“It was when I used it that I became an instant believer. It’s one of those things that you have and hope you never need, instead of need and not have it,” Zubrod said. “It needs to be everywhere — schools, nursing homes, day cares, restaurants.”
Plunkett said his company has sold more than a half million LifeVacs and has placed them in about 900 schools in the U.S.
New Jersey is the only state Plunkett is aware of where lawmakers are considering legislation mandating the devices. In October, LifeVac hired a Washington, D.C.-based lobbying firm, Tauzin Consultants, to advocate for the legislation, according to the New Jersey Election Law Enforcement Commission. Annual lobbying disclosure reports aren’t due until February, so it’s unclear how much money LifeVac spent on lobbying.
A similar measure in Wisconsin in 2019 failed.
Michael Yaple, a spokesman for the New Jersey Department of Education, would not comment on pending legislation.
Hands-on treatment still the standard
Bramnick said he was inspired to act because he was behind a 2012 measure to protect students at school, “Janet’s Law,” which requires schools to have portable defibrillators and train at least five school employees in its use and CPR. As for Corrado, she explained: “It just made so much sense – a simple solution to a problem that could be averted.”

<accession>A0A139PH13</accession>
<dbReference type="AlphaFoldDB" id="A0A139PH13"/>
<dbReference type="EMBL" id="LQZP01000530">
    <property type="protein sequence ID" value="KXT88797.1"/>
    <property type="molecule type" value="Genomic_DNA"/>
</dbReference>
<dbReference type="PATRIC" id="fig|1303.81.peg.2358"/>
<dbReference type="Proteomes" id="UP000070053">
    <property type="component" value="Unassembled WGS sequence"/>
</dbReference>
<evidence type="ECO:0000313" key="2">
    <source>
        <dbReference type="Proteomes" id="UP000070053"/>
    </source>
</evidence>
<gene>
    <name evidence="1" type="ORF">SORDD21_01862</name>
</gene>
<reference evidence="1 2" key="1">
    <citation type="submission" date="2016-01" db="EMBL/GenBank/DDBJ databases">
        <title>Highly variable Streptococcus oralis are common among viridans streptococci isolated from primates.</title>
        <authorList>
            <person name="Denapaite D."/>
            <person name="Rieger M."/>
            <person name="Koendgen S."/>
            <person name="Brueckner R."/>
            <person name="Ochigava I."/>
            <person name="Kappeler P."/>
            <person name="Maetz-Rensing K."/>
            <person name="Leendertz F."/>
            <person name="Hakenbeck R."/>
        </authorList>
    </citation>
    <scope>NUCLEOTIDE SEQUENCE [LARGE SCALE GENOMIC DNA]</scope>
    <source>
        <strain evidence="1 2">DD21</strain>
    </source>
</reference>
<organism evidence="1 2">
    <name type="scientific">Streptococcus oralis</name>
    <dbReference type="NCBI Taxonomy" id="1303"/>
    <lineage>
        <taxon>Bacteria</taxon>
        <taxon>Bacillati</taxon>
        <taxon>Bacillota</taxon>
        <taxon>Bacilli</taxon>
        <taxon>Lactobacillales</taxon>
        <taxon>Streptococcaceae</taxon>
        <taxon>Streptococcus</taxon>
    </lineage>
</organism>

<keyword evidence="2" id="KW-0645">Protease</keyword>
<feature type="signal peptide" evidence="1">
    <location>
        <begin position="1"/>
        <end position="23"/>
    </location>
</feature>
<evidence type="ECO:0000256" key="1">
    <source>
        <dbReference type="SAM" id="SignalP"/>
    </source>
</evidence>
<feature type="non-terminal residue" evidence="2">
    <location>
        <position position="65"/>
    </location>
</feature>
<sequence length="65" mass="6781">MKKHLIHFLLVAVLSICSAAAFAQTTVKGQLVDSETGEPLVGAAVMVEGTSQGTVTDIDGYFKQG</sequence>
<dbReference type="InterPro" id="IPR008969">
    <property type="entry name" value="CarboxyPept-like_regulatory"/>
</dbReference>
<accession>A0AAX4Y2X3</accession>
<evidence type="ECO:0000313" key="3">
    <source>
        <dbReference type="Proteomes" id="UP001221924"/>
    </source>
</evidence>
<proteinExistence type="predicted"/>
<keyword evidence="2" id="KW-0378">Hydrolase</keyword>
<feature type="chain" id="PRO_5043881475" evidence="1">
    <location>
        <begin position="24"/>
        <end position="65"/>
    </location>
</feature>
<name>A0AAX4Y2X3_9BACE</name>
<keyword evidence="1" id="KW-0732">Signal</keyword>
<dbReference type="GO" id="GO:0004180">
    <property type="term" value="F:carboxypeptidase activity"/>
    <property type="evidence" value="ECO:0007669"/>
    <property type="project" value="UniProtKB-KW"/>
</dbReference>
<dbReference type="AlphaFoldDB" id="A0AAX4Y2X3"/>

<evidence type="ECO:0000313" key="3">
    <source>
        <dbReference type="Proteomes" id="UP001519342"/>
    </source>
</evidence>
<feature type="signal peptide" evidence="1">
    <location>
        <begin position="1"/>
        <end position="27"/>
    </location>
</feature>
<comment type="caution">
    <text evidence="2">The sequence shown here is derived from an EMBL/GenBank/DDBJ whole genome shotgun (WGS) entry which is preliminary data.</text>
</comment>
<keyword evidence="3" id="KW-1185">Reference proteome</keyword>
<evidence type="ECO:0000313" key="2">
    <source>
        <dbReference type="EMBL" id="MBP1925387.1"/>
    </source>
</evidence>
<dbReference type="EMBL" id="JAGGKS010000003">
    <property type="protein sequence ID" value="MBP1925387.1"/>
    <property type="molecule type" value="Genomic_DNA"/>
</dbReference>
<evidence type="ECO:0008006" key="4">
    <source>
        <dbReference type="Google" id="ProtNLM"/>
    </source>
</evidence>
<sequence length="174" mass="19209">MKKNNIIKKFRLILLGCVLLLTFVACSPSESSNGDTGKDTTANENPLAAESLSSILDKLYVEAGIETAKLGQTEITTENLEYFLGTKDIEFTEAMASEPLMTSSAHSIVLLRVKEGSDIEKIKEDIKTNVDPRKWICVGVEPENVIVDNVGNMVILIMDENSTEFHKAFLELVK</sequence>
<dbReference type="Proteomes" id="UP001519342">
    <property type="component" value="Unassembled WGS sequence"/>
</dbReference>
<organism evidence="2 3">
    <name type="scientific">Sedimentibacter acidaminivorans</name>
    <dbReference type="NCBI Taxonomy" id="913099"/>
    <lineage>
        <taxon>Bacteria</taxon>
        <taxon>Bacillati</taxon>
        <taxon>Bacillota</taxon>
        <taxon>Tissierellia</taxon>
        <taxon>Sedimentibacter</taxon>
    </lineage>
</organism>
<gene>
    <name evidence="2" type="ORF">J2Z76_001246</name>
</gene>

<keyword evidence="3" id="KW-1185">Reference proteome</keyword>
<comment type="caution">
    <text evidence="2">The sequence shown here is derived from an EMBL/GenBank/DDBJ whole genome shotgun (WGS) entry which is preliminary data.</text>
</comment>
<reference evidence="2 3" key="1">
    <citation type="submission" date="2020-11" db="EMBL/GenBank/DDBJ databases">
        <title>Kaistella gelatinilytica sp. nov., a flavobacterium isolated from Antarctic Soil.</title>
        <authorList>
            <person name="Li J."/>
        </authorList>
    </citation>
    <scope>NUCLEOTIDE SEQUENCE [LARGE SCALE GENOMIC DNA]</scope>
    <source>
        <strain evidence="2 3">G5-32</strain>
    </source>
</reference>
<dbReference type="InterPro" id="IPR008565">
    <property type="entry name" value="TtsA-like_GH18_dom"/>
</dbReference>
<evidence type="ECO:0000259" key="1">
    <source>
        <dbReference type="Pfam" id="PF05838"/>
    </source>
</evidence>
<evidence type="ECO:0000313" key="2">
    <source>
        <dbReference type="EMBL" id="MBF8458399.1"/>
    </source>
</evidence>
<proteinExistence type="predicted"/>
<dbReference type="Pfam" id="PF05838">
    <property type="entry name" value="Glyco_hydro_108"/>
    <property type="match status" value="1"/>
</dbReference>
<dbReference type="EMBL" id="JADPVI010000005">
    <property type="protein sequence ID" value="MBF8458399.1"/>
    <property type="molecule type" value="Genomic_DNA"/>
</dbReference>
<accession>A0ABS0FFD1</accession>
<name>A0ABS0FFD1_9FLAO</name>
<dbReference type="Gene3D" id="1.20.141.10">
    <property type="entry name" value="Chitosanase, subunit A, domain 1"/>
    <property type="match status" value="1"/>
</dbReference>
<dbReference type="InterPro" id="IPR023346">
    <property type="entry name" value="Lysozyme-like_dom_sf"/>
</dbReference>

The cause proved popular enough that 14 other lawmakers signed on as sponsors since Corrado and Bramnick introduced it last spring.
It’s unclear how often students choke in schools. But medical professionals say choking is most common among babies, toddlers, and small children, as well as elderly people.
Statistics from the state Health Department back that up. People 85 and older were consistently most at risk of choking to death between 2015 to 2019, according to the health department’s most recent data. Of 158 people who choked to death in 2019, three were young people, including a baby under 1 and two people between the ages of 15 to 24, the data shows.
In Gerardi’s view, the devices offer panicked parents and caregivers another tool to use in case traditional methods like chest thrusts don’t work.